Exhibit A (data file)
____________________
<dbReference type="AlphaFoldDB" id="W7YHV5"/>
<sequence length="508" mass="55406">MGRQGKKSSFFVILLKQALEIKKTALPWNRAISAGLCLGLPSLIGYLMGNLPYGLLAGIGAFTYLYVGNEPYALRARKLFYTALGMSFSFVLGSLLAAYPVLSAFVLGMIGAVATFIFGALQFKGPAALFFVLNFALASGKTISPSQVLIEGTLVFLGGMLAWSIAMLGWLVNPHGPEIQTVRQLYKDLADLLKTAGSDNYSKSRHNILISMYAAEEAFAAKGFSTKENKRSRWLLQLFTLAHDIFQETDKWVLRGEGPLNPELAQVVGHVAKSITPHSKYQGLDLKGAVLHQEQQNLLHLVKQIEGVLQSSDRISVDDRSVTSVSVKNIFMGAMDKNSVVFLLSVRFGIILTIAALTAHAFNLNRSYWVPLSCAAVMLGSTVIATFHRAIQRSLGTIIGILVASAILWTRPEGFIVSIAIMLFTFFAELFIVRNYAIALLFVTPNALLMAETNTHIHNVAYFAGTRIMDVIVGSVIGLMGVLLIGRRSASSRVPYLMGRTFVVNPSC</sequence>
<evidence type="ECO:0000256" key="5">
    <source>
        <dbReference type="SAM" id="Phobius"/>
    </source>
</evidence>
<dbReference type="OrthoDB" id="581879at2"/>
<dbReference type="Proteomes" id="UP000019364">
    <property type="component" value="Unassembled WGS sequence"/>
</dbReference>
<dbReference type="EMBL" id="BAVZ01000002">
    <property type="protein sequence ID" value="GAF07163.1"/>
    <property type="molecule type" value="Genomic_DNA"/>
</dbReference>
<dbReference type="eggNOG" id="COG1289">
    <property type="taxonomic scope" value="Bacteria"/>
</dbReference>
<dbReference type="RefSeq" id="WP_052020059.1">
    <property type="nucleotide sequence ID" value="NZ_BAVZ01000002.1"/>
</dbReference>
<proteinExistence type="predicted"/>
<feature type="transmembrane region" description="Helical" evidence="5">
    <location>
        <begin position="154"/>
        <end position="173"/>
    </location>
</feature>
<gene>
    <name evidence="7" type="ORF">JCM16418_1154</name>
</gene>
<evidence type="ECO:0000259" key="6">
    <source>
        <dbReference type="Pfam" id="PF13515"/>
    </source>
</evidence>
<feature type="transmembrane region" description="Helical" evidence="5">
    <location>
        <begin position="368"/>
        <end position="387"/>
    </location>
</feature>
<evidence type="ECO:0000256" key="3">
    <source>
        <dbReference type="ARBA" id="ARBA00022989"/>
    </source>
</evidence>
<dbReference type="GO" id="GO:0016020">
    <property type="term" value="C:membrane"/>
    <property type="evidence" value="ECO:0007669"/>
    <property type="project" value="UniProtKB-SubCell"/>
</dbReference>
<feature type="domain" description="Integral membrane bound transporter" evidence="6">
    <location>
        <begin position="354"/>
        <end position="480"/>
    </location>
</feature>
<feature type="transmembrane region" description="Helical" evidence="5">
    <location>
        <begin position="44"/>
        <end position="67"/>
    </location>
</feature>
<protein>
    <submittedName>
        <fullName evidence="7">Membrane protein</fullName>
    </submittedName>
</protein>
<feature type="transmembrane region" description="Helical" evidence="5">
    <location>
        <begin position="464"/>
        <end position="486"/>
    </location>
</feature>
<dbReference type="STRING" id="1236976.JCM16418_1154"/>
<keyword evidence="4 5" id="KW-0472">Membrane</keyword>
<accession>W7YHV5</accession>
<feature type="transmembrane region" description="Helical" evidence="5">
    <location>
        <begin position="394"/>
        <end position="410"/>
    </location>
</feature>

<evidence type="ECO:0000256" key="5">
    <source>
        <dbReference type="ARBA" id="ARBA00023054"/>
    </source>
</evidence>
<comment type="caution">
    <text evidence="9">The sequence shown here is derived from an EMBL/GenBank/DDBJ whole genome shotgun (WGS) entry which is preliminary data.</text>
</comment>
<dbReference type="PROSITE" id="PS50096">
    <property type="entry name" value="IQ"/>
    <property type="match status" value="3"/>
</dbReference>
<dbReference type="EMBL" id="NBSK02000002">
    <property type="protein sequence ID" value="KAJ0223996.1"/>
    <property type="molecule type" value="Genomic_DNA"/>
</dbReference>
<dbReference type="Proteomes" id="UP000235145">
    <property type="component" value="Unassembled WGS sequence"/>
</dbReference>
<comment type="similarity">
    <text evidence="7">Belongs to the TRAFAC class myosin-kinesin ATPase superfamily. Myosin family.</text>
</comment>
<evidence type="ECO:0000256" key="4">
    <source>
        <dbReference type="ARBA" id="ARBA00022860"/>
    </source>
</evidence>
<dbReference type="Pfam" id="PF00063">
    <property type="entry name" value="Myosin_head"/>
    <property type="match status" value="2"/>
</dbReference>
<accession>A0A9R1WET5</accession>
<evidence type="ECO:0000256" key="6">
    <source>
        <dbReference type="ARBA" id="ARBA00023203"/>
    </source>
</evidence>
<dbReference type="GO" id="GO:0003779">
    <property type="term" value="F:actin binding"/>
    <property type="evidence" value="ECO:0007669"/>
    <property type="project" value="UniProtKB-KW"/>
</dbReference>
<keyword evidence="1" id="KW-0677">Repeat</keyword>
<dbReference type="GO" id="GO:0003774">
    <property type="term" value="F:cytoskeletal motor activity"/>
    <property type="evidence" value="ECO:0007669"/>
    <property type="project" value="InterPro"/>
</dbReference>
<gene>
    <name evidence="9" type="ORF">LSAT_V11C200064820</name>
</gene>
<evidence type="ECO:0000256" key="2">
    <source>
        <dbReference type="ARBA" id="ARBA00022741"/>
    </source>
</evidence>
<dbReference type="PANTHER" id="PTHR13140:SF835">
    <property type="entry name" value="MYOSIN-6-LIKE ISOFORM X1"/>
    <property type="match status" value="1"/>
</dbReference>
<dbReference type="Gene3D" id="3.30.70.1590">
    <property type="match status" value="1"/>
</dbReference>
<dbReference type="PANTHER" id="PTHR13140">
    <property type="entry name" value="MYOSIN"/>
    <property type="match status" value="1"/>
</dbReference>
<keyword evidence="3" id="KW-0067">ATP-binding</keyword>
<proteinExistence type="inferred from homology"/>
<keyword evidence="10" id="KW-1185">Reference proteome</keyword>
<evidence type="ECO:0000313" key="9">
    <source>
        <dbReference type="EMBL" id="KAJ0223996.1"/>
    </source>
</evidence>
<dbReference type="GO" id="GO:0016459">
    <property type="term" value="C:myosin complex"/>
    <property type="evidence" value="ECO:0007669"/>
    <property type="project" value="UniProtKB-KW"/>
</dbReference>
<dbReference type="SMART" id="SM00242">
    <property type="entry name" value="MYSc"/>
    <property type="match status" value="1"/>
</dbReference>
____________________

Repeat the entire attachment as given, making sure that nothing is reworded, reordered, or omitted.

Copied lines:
<dbReference type="AlphaFoldDB" id="W7YHV5"/>
<sequence length="508" mass="55406">MGRQGKKSSFFVILLKQALEIKKTALPWNRAISAGLCLGLPSLIGYLMGNLPYGLLAGIGAFTYLYVGNEPYALRARKLFYTALGMSFSFVLGSLLAAYPVLSAFVLGMIGAVATFIFGALQFKGPAALFFVLNFALASGKTISPSQVLIEGTLVFLGGMLAWSIAMLGWLVNPHGPEIQTVRQLYKDLADLLKTAGSDNYSKSRHNILISMYAAEEAFAAKGFSTKENKRSRWLLQLFTLAHDIFQETDKWVLRGEGPLNPELAQVVGHVAKSITPHSKYQGLDLKGAVLHQEQQNLLHLVKQIEGVLQSSDRISVDDRSVTSVSVKNIFMGAMDKNSVVFLLSVRFGIILTIAALTAHAFNLNRSYWVPLSCAAVMLGSTVIATFHRAIQRSLGTIIGILVASAILWTRPEGFIVSIAIMLFTFFAELFIVRNYAIALLFVTPNALLMAETNTHIHNVAYFAGTRIMDVIVGSVIGLMGVLLIGRRSASSRVPYLMGRTFVVNPSC</sequence>
<evidence type="ECO:0000256" key="5">
    <source>
        <dbReference type="SAM" id="Phobius"/>
    </source>
</evidence>
<dbReference type="OrthoDB" id="581879at2"/>
<dbReference type="Proteomes" id="UP000019364">
    <property type="component" value="Unassembled WGS sequence"/>
</dbReference>
<dbReference type="EMBL" id="BAVZ01000002">
    <property type="protein sequence ID" value="GAF07163.1"/>
    <property type="molecule type" value="Genomic_DNA"/>
</dbReference>
<dbReference type="eggNOG" id="COG1289">
    <property type="taxonomic scope" value="Bacteria"/>
</dbReference>
<dbReference type="RefSeq" id="WP_052020059.1">
    <property type="nucleotide sequence ID" value="NZ_BAVZ01000002.1"/>
</dbReference>
<proteinExistence type="predicted"/>
<feature type="transmembrane region" description="Helical" evidence="5">
    <location>
        <begin position="154"/>
        <end position="173"/>
    </location>
</feature>
<gene>
    <name evidence="7" type="ORF">JCM16418_1154</name>
</gene>
<evidence type="ECO:0000259" key="6">
    <source>
        <dbReference type="Pfam" id="PF13515"/>
    </source>
</evidence>
<feature type="transmembrane region" description="Helical" evidence="5">
    <location>
        <begin position="368"/>
        <end position="387"/>
    </location>
</feature>
<evidence type="ECO:0000256" key="3">
    <source>
        <dbReference type="ARBA" id="ARBA00022989"/>
    </source>
</evidence>
<dbReference type="GO" id="GO:0016020">
    <property type="term" value="C:membrane"/>
    <property type="evidence" value="ECO:0007669"/>
    <property type="project" value="UniProtKB-SubCell"/>
</dbReference>
<feature type="domain" description="Integral membrane bound transporter" evidence="6">
    <location>
        <begin position="354"/>
        <end position="480"/>
    </location>
</feature>
<feature type="transmembrane region" description="Helical" evidence="5">
    <location>
        <begin position="44"/>
        <end position="67"/>
    </location>
</feature>
<protein>
    <submittedName>
        <fullName evidence="7">Membrane protein</fullName>
    </submittedName>
</protein>
<feature type="transmembrane region" description="Helical" evidence="5">
    <location>
        <begin position="464"/>
        <end position="486"/>
    </location>
</feature>
<dbReference type="STRING" id="1236976.JCM16418_1154"/>
<keyword evidence="4 5" id="KW-0472">Membrane</keyword>
<accession>W7YHV5</accession>
<feature type="transmembrane region" description="Helical" evidence="5">
    <location>
        <begin position="394"/>
        <end position="410"/>
    </location>
</feature>

<evidence type="ECO:0000256" key="5">
    <source>
        <dbReference type="ARBA" id="ARBA00023054"/>
    </source>
</evidence>
<comment type="caution">
    <text evidence="9">The sequence shown here is derived from an EMBL/GenBank/DDBJ whole genome shotgun (WGS) entry which is preliminary data.</text>
</comment>
<dbReference type="PROSITE" id="PS50096">
    <property type="entry name" value="IQ"/>
    <property type="match status" value="3"/>
</dbReference>
<dbReference type="EMBL" id="NBSK02000002">
    <property type="protein sequence ID" value="KAJ0223996.1"/>
    <property type="molecule type" value="Genomic_DNA"/>
</dbReference>
<dbReference type="Proteomes" id="UP000235145">
    <property type="component" value="Unassembled WGS sequence"/>
</dbReference>
<comment type="similarity">
    <text evidence="7">Belongs to the TRAFAC class myosin-kinesin ATPase superfamily. Myosin family.</text>
</comment>
<evidence type="ECO:0000256" key="4">
    <source>
        <dbReference type="ARBA" id="ARBA00022860"/>
    </source>
</evidence>
<dbReference type="Pfam" id="PF00063">
    <property type="entry name" value="Myosin_head"/>
    <property type="match status" value="2"/>
</dbReference>
<accession>A0A9R1WET5</accession>
<evidence type="ECO:0000256" key="6">
    <source>
        <dbReference type="ARBA" id="ARBA00023203"/>
    </source>
</evidence>
<dbReference type="GO" id="GO:0003779">
    <property type="term" value="F:actin binding"/>
    <property type="evidence" value="ECO:0007669"/>
    <property type="project" value="UniProtKB-KW"/>
</dbReference>
<keyword evidence="1" id="KW-0677">Repeat</keyword>
<dbReference type="GO" id="GO:0003774">
    <property type="term" value="F:cytoskeletal motor activity"/>
    <property type="evidence" value="ECO:0007669"/>
    <property type="project" value="InterPro"/>
</dbReference>
<gene>
    <name evidence="9" type="ORF">LSAT_V11C200064820</name>
</gene>
<evidence type="ECO:0000256" key="2">
    <source>
        <dbReference type="ARBA" id="ARBA00022741"/>
    </source>
</evidence>
<dbReference type="PANTHER" id="PTHR13140:SF835">
    <property type="entry name" value="MYOSIN-6-LIKE ISOFORM X1"/>
    <property type="match status" value="1"/>
</dbReference>
<dbReference type="Gene3D" id="3.30.70.1590">
    <property type="match status" value="1"/>
</dbReference>
<dbReference type="PANTHER" id="PTHR13140">
    <property type="entry name" value="MYOSIN"/>
    <property type="match status" value="1"/>
</dbReference>
<keyword evidence="3" id="KW-0067">ATP-binding</keyword>
<proteinExistence type="inferred from homology"/>
<keyword evidence="10" id="KW-1185">Reference proteome</keyword>
<evidence type="ECO:0000313" key="9">
    <source>
        <dbReference type="EMBL" id="KAJ0223996.1"/>
    </source>
</evidence>
<dbReference type="GO" id="GO:0016459">
    <property type="term" value="C:myosin complex"/>
    <property type="evidence" value="ECO:0007669"/>
    <property type="project" value="UniProtKB-KW"/>
</dbReference>
<dbReference type="SMART" id="SM00242">
    <property type="entry name" value="MYSc"/>
    <property type="match status" value="1"/>
</dbReference>